On Improved Training of CNN for Acoustic Source Localisation

Elizabeth Vargas, James R. Hopgood, Keith Brown, Kartic Subr

Research output: Contribution to journalArticlepeer-review

13 Citations (Scopus)


Convolutional Neural Networks (CNNs) are a popular choice for estimating Direction of Arrival (DoA) without explicitly estimating delays between multiple microphones. The CNN method first optimises unknown filter weights (of a CNN) by using observations and ground-truth directional information. This trained CNN is then used to predict incident directions given test observations. Most existing methods train using spectrally-flat random signals and test using speech. In this paper, which focuses on single source DoA estimation, we find that training with speech or music signals produces a relative improvement in DoA accuracy for a variety of audio classes across 16 acoustic conditions and 9 DoAs, amounting to an average improvement of around 17% and 19% respectively when compared to training with spectrally flat random signals. This improvement is also observed in scenarios in which the speech and music signals are synthesised using, for example, a Generative Adversarial Network (GAN). When the acoustic environments during test and training are similar and reverberant, training a CNN with speech outperforms Generalized Cross Correlation (GCC) methods by about 125%. When the test conditions are different, a CNN performs comparably. This paper takes a step towards answering open questions in the literature regarding the nature of the signals used during training, as well as the amount of data required for estimating DoA using CNNs.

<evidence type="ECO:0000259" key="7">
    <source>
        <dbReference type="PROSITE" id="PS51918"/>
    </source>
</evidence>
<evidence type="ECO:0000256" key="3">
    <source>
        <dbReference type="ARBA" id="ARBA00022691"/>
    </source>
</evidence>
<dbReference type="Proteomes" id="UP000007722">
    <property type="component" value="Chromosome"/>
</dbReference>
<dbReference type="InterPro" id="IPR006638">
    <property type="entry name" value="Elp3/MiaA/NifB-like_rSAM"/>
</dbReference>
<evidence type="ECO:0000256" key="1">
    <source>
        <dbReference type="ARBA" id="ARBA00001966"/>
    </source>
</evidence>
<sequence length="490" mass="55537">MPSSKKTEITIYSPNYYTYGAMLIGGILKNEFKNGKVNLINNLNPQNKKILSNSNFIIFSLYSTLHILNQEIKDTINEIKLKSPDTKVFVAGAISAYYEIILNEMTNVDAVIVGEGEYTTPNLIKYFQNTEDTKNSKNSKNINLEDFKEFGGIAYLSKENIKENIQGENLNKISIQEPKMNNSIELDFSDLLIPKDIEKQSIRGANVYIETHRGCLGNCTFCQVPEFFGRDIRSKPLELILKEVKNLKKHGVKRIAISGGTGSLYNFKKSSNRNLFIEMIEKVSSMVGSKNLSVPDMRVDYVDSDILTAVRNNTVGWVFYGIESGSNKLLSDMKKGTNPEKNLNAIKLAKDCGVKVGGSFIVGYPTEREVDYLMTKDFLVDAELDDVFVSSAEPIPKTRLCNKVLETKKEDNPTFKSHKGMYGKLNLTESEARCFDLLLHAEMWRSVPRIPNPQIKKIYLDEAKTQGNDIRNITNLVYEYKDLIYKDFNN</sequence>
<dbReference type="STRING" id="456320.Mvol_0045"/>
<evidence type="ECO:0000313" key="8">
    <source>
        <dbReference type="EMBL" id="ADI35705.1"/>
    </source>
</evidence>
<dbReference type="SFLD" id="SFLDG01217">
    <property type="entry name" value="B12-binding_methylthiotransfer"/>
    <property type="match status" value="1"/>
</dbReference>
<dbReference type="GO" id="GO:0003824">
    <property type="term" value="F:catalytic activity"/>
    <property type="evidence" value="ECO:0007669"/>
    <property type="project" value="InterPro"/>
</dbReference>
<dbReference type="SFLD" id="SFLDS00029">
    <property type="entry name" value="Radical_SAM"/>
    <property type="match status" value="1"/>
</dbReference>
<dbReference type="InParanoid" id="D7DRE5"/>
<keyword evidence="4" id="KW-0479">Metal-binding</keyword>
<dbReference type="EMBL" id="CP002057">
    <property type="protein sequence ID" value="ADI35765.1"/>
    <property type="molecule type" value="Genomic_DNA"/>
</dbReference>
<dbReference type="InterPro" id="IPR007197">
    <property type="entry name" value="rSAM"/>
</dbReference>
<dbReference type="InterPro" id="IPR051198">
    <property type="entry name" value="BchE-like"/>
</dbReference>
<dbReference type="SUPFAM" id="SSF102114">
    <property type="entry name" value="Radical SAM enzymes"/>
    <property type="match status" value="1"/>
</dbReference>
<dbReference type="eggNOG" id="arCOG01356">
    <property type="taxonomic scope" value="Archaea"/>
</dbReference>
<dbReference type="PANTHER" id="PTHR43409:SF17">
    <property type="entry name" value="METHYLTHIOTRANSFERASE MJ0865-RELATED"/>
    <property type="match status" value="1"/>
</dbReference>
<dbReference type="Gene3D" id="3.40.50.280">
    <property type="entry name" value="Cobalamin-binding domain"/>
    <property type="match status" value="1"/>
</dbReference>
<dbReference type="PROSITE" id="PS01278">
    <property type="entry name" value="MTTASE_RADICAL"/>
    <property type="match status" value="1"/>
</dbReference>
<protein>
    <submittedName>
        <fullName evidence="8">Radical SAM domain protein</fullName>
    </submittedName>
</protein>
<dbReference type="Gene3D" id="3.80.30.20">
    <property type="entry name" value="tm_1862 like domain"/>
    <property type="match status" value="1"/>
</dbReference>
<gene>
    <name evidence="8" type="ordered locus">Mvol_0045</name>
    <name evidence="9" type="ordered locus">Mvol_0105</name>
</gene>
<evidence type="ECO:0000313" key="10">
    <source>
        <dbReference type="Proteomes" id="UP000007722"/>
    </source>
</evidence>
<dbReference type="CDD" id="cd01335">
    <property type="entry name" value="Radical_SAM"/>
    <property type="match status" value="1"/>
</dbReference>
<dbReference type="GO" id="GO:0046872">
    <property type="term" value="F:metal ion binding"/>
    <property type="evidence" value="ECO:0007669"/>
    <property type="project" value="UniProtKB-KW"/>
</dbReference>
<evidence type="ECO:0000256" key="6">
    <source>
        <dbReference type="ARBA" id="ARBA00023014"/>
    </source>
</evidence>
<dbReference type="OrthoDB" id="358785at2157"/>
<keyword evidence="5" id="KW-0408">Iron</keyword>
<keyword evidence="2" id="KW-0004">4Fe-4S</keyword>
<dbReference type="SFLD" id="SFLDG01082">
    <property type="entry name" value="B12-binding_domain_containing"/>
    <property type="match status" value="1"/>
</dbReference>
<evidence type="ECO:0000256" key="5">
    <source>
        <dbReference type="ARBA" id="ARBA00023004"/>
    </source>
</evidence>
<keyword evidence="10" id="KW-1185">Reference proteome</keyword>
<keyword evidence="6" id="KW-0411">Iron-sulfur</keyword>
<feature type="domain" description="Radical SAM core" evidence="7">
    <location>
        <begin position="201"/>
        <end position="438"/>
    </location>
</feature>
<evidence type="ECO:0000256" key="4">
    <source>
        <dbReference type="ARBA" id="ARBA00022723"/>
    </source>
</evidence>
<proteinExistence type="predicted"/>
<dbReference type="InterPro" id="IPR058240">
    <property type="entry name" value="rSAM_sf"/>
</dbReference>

Original languageEnglish
Pages (from-to)720-732
Number of pages13
JournalIEEE/ACM Transactions on Audio Speech and Language Processing
Early online date8 Jan 2021
Publication statusPublished - 2021


  • Direction of arrival
  • convolutional neural network (CNN)
  • generative adversarial network (GAN)
  • microphone arrays
  • neural networks

ASJC Scopus subject areas

  • Computer Science (miscellaneous)
  • Acoustics and Ultrasonics
  • Computational Mathematics
  • Electrical and Electronic Engineering


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